Adapter Plate for a 4" Rotary Table (for 3 Jaw Chuck)

I'd been trying to wrap my head around this one for a while. Finally it occured to me that the bolts on the 3 Jaw chuck are around the perimiter.

Chuck is 5 inches...rotary table is 4 inches...eureka! (Good TV show by the way) This will make more sense in a minute.

I found this steel round, as is, in the junk bin. Gotta love a junk bin.

Now I'm boring a hole, after facing the other side, so I can grab this thing from the inside. The tool post is at such a funny angle because I'm chamfering that inner rim.

So far I've faced the round, turned the edge parallel and bored out the center. In this photos it's been flipped and gripped. I had to bore enough to get the jaws on the inside so I could significantly turn down the diameter without obstuction.

I'm actually using a 5/16 HSS tool that I ground for aluminum. It worked surprisingly well but I was pretty worried about overheating the bit. Even at lower RPM a round that big has got some significant surface feet at the outer diameter. Sooooo I was using some cutting fluid which was smoking A LOT. It was giving me a pic though.

Still choking on fumes. I'm turning down the recess where the adaptor will sit on top of the rotary table. I've also taken about an inch and a half off the diameter. A lot of work for a HSS tool you say? Ahhhhhh. Next!

This might be my favorite photo so far. I got out an indexable tool (coated) and turned the rest of the dia. dry and with enough chip load to give me these fantastic blue sixes and nines! Very exciting for the novice machinist.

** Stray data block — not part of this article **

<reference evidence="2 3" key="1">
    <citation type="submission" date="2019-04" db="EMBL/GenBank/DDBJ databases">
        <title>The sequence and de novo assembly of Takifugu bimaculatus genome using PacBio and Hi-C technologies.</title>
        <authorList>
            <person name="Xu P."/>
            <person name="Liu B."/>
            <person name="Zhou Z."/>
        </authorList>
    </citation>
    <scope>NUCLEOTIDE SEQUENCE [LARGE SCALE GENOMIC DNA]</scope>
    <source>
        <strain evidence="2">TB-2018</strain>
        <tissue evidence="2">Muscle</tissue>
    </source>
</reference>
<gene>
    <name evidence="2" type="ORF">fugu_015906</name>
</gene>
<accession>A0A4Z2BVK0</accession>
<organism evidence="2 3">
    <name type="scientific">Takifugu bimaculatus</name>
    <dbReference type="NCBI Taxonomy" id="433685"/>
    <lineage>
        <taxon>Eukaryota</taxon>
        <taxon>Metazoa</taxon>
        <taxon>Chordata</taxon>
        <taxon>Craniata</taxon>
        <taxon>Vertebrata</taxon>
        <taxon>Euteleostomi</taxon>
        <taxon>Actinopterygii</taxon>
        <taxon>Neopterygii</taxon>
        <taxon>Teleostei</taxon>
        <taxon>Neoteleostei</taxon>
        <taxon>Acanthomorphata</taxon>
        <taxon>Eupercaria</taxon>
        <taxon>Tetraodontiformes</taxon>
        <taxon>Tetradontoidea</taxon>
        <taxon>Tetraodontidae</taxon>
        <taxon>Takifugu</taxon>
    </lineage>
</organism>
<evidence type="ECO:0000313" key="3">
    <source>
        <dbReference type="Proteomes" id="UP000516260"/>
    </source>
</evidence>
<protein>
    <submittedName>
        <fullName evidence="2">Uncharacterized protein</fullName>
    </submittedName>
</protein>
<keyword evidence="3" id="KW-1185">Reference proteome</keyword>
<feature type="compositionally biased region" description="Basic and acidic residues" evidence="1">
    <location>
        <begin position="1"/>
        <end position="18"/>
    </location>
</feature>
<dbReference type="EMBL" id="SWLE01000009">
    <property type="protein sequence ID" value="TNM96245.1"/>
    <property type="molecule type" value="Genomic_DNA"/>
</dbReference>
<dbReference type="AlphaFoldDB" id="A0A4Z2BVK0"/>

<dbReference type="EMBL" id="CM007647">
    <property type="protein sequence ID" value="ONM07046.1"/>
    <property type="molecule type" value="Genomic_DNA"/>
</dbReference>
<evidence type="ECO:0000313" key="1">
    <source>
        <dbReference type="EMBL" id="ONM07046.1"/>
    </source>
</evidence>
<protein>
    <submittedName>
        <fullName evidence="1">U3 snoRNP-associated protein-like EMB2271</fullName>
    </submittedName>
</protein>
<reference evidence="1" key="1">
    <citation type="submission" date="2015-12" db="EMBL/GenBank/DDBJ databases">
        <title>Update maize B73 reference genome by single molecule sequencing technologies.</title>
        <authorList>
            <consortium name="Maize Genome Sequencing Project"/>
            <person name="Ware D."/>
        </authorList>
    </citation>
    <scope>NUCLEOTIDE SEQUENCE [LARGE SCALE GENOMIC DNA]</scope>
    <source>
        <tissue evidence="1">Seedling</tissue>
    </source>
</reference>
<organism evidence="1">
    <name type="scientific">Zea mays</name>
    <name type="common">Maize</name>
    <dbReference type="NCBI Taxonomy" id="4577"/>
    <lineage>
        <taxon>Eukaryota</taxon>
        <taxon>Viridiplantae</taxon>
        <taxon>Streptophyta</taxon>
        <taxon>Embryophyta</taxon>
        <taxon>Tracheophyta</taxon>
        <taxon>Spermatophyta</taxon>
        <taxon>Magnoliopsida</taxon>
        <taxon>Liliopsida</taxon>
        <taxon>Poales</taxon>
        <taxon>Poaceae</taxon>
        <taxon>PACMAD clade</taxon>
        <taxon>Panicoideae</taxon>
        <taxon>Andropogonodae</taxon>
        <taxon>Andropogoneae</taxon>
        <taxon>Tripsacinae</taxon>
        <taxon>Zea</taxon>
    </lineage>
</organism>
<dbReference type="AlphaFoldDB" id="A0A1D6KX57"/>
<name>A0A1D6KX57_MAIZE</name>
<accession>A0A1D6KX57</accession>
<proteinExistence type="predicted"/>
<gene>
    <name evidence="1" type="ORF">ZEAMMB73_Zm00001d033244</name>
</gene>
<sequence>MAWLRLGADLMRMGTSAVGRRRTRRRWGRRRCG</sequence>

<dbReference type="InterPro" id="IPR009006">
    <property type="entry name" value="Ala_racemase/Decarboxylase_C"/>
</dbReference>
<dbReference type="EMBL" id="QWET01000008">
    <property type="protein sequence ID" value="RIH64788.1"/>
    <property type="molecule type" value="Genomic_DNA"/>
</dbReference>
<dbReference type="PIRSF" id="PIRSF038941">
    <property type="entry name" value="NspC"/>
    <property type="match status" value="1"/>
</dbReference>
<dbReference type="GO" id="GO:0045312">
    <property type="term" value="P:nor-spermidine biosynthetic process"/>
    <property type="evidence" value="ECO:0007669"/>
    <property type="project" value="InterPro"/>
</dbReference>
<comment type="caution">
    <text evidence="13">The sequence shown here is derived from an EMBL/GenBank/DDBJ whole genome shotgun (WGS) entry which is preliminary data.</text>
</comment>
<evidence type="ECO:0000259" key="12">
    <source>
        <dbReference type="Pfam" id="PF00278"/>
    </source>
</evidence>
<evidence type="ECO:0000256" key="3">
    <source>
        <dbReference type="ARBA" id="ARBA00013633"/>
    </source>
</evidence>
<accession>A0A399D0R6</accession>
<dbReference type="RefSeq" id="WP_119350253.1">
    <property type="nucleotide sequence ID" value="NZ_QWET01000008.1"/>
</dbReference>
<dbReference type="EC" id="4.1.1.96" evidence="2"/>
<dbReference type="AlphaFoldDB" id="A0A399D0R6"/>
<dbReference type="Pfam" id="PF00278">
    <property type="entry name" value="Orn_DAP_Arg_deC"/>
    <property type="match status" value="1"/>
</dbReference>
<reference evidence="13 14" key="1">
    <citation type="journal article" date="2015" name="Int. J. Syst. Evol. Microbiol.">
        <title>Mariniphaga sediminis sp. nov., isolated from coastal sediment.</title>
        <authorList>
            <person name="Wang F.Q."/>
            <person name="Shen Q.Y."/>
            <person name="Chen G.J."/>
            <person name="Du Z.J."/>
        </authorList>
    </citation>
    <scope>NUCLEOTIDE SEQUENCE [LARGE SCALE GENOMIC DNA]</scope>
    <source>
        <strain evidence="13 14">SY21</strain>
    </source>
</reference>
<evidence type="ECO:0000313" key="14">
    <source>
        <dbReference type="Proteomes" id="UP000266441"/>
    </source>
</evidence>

Also very exciting when blue hot steel chips go down the front of your shirt. I was running pretty fast and those things were flying everywhere.

So one side has a recess where the rotary table (left side) seats. Then there is a proud area on the other side to accept the 3 jaw...just like the back plate on the lathe spindle. I used the actual parts to test fit and just went by feel instead of precise measurement.

Time to lay out the three holes to mount the chuck and the four holes for the T slots in the rotary table. The dia. of the bolt circle isn't that critical, just that they are all exactly 90 degrees apart. I made short work of this with a V block, machinists square and the height gage.

I used my trusty laser to line up the scribe lines exactly with the XY axes on the mill. This is really the kind of work the laser excells at (not a cheap plug, just the facts). This way I could take advantage of the DRO and poke holes in this piece of steel like it was my job.

I reamed the four holes...because it leaves a nice finish.

Go back an hit it with and endmill for the quick counter bore.

I actually located the three holes for the chuck by using the faceplate that came with the shoptask. It already has holes in it and fits perfectly over the adaptor...soooo...I used a punch and the LC/EF to locate the punch marks. No layout at all. Oh, by the way, it fits.

This is a shot of the side that mounts to the rotary table. As you can see the tree holes hang out over the edge perfectly. First I lock it down to the rotary and then plop the chuck on top and I can still acess the three bolts with an allen wrench (or hex wrench if you prefer).

My rotary table came with two t nuts but I went ahead and made 4 new ones. First I squared up a long bar. Then I cut off 4 chunks on the band saw. Since they were all dimensionally similar I gang milled them and drilled tapped all in the same setup.

The last thing I needed to make my cheapo rotary table into a usefull device was a way to center it under the mill. I found a little scrap of CRS and made a pin that fits in the center hole. The other end is faced flat so I can center it using my laser. The hole isn't tapered so it was straight forward. It makes a nice little "pop" when removed from the hole.